Using the features of translated language to investigate translation expertise: a corpus–based study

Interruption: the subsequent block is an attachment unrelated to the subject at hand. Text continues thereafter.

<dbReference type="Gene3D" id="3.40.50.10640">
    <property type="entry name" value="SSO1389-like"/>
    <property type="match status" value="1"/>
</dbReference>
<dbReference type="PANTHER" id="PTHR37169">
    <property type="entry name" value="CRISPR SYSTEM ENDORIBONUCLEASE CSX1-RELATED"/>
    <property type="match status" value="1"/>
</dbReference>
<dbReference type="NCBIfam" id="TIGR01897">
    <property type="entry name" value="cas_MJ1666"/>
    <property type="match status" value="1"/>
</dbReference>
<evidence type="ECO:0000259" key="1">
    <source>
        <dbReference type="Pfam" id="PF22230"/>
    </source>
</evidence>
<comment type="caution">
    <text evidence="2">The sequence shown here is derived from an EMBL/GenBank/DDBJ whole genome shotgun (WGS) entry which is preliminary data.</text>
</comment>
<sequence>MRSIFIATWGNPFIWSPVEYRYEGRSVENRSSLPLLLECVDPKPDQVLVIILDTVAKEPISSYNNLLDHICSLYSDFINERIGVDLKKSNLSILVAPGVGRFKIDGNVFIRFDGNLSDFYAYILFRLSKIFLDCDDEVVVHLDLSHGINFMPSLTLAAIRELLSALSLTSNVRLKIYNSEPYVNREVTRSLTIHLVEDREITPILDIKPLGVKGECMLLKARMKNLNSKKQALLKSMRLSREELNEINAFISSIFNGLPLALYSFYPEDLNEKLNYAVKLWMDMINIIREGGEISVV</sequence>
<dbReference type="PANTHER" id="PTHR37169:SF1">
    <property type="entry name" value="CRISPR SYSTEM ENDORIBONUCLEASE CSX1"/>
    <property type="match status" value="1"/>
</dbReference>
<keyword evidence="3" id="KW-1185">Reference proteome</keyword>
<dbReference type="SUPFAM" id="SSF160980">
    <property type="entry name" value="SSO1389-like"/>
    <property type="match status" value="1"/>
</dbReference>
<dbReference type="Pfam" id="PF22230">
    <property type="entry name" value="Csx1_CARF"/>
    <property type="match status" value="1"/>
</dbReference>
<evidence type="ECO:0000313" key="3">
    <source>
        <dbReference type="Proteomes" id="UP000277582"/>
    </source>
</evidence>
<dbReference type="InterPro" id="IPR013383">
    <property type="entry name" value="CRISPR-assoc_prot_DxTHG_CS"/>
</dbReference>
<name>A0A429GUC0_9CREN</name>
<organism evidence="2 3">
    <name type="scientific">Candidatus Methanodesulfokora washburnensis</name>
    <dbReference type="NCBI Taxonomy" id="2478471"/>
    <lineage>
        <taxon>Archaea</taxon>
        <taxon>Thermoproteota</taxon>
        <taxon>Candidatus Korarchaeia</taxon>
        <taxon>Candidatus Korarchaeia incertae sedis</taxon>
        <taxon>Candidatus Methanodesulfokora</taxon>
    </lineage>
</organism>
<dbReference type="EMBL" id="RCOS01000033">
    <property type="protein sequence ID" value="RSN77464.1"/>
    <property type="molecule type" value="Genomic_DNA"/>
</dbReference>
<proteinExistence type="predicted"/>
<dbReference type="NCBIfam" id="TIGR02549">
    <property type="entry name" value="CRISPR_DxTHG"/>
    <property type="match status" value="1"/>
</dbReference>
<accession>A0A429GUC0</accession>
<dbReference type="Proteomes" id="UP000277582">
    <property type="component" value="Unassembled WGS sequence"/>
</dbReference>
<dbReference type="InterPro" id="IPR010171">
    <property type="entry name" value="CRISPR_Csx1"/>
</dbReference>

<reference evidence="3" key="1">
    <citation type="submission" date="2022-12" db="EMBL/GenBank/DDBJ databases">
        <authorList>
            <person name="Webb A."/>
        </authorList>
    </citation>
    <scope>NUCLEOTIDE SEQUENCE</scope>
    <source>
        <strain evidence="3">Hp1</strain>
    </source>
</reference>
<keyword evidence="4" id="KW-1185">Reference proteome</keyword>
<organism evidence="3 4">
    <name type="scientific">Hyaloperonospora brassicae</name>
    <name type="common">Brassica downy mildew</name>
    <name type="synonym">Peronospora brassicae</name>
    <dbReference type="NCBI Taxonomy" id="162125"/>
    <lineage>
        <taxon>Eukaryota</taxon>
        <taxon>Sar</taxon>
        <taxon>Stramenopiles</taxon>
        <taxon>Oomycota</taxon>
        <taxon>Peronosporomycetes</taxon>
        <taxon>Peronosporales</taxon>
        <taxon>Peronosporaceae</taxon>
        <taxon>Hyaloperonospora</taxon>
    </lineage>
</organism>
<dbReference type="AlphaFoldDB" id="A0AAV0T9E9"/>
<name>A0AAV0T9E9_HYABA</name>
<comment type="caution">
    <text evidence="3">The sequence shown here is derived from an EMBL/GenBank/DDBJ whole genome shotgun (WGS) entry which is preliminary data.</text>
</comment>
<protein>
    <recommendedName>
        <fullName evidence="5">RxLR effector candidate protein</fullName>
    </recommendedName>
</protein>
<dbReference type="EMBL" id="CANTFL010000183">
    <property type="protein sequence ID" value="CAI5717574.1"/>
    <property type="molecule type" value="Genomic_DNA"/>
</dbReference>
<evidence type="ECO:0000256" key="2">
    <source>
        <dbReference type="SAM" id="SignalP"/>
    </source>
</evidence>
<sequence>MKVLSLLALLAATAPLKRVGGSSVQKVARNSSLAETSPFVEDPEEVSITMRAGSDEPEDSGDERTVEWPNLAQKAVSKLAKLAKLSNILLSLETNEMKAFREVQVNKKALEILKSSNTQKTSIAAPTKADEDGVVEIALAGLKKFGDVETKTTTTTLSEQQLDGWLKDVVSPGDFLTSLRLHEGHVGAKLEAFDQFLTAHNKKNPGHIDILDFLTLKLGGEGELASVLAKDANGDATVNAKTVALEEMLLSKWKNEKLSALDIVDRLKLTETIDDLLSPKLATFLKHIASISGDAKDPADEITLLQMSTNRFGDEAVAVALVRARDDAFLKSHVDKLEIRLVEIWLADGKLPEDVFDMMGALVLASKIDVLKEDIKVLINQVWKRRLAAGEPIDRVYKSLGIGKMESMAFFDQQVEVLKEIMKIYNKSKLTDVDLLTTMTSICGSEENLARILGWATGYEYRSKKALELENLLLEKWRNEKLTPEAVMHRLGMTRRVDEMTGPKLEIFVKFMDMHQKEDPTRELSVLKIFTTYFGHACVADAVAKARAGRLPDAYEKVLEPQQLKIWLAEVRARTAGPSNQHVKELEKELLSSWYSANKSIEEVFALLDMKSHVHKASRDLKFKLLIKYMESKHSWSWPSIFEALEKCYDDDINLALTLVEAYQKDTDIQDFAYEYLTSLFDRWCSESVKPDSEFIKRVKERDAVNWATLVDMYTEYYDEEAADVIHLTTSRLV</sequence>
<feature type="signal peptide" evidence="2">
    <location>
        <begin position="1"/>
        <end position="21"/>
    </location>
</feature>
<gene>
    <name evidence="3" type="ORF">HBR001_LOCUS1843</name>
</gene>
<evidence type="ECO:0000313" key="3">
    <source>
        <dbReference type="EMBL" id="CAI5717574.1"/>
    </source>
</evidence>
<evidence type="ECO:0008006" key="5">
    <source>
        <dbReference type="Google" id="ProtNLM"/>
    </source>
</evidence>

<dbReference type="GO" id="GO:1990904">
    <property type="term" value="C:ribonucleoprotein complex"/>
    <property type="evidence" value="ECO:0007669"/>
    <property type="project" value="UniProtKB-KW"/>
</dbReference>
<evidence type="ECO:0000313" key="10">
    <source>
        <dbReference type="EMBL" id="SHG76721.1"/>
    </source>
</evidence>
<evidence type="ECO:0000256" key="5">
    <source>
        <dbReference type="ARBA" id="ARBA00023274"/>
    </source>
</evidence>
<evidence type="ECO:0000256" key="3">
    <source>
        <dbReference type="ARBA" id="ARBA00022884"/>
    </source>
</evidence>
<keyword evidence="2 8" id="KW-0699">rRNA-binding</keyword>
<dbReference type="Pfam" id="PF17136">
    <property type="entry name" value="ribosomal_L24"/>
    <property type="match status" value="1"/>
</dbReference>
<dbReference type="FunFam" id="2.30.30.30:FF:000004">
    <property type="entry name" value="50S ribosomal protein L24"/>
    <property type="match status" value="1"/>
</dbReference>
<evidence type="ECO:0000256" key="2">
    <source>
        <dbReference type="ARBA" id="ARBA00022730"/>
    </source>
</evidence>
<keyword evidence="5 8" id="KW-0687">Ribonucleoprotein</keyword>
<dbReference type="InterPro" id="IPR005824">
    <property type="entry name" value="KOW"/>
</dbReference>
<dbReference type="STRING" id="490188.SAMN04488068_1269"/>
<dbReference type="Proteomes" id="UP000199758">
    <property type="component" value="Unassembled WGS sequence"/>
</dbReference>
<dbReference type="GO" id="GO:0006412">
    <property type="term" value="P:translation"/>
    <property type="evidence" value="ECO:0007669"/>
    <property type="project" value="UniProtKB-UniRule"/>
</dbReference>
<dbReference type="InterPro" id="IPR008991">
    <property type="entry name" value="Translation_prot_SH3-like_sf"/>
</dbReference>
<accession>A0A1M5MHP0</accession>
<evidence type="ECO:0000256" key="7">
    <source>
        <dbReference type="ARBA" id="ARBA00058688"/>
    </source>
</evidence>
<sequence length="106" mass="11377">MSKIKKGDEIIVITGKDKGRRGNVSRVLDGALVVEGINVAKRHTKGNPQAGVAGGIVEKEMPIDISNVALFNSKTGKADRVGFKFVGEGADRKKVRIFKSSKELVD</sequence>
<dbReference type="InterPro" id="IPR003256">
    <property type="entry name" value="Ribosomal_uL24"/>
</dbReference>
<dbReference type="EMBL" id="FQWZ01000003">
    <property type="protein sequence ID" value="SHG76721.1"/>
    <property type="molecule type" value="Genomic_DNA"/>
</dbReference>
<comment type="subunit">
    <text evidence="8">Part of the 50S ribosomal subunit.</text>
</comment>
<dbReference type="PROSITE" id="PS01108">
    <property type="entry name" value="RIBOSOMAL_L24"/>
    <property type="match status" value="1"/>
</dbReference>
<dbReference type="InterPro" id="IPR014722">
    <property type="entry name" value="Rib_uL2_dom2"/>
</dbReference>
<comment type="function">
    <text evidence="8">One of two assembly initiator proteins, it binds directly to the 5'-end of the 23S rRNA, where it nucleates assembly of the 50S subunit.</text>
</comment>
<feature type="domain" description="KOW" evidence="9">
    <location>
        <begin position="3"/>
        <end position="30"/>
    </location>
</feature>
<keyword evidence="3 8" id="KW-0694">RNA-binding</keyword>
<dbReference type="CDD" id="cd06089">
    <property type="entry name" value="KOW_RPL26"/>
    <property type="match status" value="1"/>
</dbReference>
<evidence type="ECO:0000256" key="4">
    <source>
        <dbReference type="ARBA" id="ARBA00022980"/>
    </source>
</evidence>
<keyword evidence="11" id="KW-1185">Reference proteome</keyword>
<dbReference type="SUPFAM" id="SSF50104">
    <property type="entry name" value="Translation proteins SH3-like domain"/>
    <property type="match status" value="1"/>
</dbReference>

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The study reported on set out to test the hypothesis that linguistic operationalisations of the features of translated language will demonstrate signficant differences in the work of experienced and inexperienced translators. A custom–built comparable English corpus was used, comprising three subcorpora: translations produced by experienced translators, translations by inexperienced translators, and non–translated texts. A number of linguistic operationalisations were selected for three of the features of translated language: explicitation, simplification and normalisation. The differences in these linguistic features in the three subcorpora were analysed, using parametric or non–parametric ANOVA, and T–tests or Mann–Whitney U–tests as post–hoc tests where applicable. The findings of the study indicate substantial (though not unqualified) support for the hypothesis. It is argued that experience–related variation in register sensitivity, language competence, awareness of written language conventions and sensitivity to translation norms are the main factors contributing to expertise.
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